I was holding a confab last week (circa 2012 - but it's still valid today, whatever day it is) with a few recruiting directors from some global companies discussing the future of sourcing and recruiting. The emphasis was how to get better results from LinkedIn Recruiter. Their contention was that more could be done, but their recruiters were balking. The discussion started with a few questions. Imagine you were there at the meeting. How would you respond to these points?
- Do you want to increase your emphasis on hiring passive candidates?
- Are you in a talent scarcity situation where the demand for talent is greater than the supply?
- Do you want to raise the talent level of your total current workforce, sustain it, or lower it?
All said they want to accelerate their passive recruiting efforts; they all thought they were in a talent scarcity situation for most critical positions; and, of course, they all said they wanted to raise their talent level. I suggested that to begin achieving these three results they needed to implement a 40/40/20 sourcing plan. This means that no more than 20% of their sourcing resources and efforts should be spent on job postings, about 40% on name generation and targeted emails, and 40% on networking. This 40/40/20 sourcing plan maps closely to the job-hunting status of LinkedIn members. This is shown in the pie chart summarizing the results of a survey we conducted with LinkedIn in 2011.
Based on more than 4,500 fully-employed members, 17% categorized themselves as active (Searchers, Networkers, and Hunters), 15% Tiptoers (only telling very close former associates), and 68% passive (Explorers were open to receiving calls from a recruiter to discuss a possible career move). To source and recruit the best of these people you can’t just post traditional job descriptions, send boring emails, or make dozens of phones call a day, and expect to attract and hire many good people. Implementing a well-designed talent scarcity approach to hiring top talent requires that each part of the 40/40/20 plan be optimized to attract the best people in each job-hunting category. This then needs to be combined with rigorous performance-based selection standards and exceptional recruiting skills, to raise a company’s overall talent bar. I contended that without this type of overt and proactive approach it was very difficult to even sustain the current talent levels, since short-term needs dominated long-term decision-making.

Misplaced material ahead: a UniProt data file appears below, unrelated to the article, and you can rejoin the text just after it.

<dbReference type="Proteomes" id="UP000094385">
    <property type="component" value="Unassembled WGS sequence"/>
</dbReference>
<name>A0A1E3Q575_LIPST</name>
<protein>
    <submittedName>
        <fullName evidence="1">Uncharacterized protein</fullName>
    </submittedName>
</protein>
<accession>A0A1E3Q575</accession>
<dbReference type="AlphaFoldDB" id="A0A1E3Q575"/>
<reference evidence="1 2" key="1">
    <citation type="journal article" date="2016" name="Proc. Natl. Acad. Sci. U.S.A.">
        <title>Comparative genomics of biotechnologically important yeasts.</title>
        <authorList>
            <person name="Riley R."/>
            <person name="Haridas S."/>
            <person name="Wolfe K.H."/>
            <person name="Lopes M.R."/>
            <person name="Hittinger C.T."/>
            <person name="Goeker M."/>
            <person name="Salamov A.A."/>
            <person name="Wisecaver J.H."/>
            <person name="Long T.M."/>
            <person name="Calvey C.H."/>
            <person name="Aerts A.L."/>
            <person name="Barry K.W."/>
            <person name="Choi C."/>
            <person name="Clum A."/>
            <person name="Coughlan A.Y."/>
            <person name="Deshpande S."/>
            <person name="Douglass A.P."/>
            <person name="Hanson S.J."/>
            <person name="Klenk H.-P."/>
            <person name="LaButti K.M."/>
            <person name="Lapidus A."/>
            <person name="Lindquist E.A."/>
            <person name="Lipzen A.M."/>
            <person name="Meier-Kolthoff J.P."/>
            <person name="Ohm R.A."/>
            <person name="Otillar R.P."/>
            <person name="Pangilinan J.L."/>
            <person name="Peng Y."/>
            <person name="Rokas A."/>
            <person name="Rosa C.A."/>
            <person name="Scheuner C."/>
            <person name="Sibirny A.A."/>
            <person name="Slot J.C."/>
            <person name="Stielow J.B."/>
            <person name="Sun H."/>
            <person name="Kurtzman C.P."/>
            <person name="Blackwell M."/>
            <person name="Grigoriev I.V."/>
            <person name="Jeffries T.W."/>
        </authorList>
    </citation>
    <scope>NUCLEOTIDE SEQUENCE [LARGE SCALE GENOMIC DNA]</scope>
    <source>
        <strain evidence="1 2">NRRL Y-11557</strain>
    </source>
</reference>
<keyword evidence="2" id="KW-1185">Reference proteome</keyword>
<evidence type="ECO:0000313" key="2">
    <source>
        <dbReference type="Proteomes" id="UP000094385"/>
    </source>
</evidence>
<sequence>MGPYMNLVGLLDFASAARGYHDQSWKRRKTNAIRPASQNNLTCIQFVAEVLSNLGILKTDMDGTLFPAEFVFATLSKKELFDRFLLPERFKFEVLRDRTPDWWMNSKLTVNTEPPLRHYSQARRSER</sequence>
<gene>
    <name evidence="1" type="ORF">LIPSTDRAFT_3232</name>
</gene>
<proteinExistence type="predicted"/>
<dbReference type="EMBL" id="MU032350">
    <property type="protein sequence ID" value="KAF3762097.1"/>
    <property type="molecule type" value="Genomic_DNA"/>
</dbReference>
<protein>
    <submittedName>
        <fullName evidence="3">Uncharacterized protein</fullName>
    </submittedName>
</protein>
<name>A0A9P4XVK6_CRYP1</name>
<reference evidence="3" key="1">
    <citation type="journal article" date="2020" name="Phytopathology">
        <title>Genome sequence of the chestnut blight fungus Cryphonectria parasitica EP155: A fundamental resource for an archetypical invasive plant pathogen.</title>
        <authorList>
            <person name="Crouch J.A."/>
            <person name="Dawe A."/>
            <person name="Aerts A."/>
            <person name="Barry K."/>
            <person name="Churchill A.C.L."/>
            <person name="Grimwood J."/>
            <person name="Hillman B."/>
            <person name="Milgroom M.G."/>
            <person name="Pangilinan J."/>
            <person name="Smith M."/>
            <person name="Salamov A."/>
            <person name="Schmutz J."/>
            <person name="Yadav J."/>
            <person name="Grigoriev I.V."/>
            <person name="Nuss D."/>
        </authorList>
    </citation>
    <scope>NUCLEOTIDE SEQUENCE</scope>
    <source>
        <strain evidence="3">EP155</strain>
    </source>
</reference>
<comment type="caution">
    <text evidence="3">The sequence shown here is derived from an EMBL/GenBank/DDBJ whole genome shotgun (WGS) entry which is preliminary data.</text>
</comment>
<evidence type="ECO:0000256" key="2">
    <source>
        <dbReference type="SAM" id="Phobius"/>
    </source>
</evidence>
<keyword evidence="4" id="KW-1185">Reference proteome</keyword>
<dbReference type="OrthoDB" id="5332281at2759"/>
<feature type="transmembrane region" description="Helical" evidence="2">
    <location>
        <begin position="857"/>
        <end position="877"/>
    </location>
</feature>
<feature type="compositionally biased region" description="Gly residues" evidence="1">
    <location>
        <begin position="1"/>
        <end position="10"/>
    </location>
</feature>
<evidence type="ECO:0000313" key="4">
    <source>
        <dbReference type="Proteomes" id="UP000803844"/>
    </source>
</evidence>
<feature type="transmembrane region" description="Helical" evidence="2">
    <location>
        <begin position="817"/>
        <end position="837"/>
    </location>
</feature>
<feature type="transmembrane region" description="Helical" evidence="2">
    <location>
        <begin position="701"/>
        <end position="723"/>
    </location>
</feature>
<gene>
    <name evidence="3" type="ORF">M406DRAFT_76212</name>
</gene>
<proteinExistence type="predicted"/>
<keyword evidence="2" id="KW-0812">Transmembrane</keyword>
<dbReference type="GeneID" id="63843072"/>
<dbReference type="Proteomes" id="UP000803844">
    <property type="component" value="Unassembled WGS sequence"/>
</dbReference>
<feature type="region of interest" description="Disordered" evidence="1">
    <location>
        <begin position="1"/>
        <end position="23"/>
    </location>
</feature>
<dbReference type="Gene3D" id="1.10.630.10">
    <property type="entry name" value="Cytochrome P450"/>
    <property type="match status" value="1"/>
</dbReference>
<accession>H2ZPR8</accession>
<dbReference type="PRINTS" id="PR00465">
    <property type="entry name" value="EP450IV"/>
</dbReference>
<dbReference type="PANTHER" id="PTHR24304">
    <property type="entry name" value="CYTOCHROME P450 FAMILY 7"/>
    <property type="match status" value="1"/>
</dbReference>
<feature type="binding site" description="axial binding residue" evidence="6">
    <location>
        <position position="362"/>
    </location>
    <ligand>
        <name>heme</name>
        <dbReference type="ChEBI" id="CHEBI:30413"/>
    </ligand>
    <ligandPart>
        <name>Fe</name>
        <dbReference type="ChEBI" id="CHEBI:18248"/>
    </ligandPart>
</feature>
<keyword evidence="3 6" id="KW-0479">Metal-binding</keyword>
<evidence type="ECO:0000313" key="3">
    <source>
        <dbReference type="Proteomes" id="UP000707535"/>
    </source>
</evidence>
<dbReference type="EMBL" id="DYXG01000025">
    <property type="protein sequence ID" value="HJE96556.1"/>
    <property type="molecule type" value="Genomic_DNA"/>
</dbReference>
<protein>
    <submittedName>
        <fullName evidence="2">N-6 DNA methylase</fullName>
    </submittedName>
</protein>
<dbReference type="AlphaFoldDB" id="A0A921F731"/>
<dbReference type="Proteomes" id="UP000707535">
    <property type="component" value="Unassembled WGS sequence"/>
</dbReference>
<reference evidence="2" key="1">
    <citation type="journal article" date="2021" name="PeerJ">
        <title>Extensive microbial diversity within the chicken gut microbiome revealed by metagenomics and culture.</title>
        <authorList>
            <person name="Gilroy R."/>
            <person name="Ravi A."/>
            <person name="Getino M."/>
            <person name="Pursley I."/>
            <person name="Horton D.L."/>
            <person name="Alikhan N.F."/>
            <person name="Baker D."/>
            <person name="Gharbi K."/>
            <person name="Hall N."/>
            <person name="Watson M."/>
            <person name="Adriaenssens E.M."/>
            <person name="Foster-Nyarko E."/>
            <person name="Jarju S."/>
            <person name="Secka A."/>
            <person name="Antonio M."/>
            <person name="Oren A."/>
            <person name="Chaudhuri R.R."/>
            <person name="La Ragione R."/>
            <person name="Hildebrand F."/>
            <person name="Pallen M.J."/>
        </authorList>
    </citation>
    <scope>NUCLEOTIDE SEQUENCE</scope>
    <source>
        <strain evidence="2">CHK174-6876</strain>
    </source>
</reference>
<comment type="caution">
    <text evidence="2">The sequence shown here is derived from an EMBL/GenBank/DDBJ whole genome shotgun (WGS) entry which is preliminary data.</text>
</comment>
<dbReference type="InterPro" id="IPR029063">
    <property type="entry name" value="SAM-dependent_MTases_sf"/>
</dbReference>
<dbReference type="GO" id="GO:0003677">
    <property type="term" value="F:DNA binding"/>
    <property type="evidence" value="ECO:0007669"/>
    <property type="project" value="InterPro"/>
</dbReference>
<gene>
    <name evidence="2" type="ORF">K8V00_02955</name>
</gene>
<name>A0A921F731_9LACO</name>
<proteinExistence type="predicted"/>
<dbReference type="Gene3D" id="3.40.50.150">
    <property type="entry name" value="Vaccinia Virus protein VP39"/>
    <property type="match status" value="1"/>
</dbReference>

The Essence of a 40/40/20 Sourcing Plan
- 20% of your efforts need to be posting compelling, career-oriented recruitment advertising so that the best active candidates will find it easily when searching on Google or a job board aggregator. Not only does the posting need to be easily found, but it also needs to highlight the “ideal” candidate’s intrinsic motivator. This is what motivates the person to excel and what they’re not getting in their current job. Here’s an example of how we captured this for a posting we prepared for a client earlier this year for a business unit controller.
- 40% of your sourcing needs to be focused on preparing short, personalized career stories that are emailed to prospective prospects. These prospects are identified using “Clever Boolean” techniques plus the advanced search filters built into LinkedIn Recruiter. Using LinkedIn’s InMail or a tool like eGrabber for extracting email addresses, it’s simple to send emails in reasonable volumes within a hour after taking a search. This needs to be followed-up with timely and persistent phone messages from the recruiter. What’s left as a voice mail is as important as the email message.
- 40% of a company’s sourcing efforts needs to networking-based with the objective of spending more time getting pre-qualified warm referrals, rather than making endless cold calls. Most of the initial names will be generated by using LinkedIn Recruiter to search on your co-workers’ connections, and before calling, getting the co-worker to vouch for the person. This is much more proactive than waiting for a co-worker to recommend someone. But this is just the first step. Once on the phone, there’s a heck of lot of recruiting that needs to be done. Much of this involves getting the person to consider the career opportunities involved in the open position, rather than attempting to browbeat the person into hearing about your “great” job, which is no different than every other “great” job the person has heard about.
We ended the meeting by creating the agenda for next month’s call. The ideas focused on what came next once a company implemented a 20/40/40 sourcing plan. I suggested that there were some prerequisites that should come first, specifically:
- How to obtain the full support and engagement of the hiring manager. If hiring managers aren’t willing to invest extra time upfront and spend more time recruiting candidates, it was unlikely any sourcing plan would help in attracting and hiring stronger people.
- Convert jobs into careers. Top people, whether active, passive, military vets, or diverse candidates, aren’t the least bit interested in taking lateral transfers unless the upside is clear and obvious. Recruiters need to convincingly make this case on each and every call, from first contact to the final close.
Implementing a 40/40/20 sourcing plan is a necessary step for any company facing a talent scarcity situation, but it’s not sufficient. To pull it off, you also need great jobs, fully-engaged hiring managers, and outstanding recruiters. However, this is just the beginning. It’s how you execute that will separate the winners from the runners-up.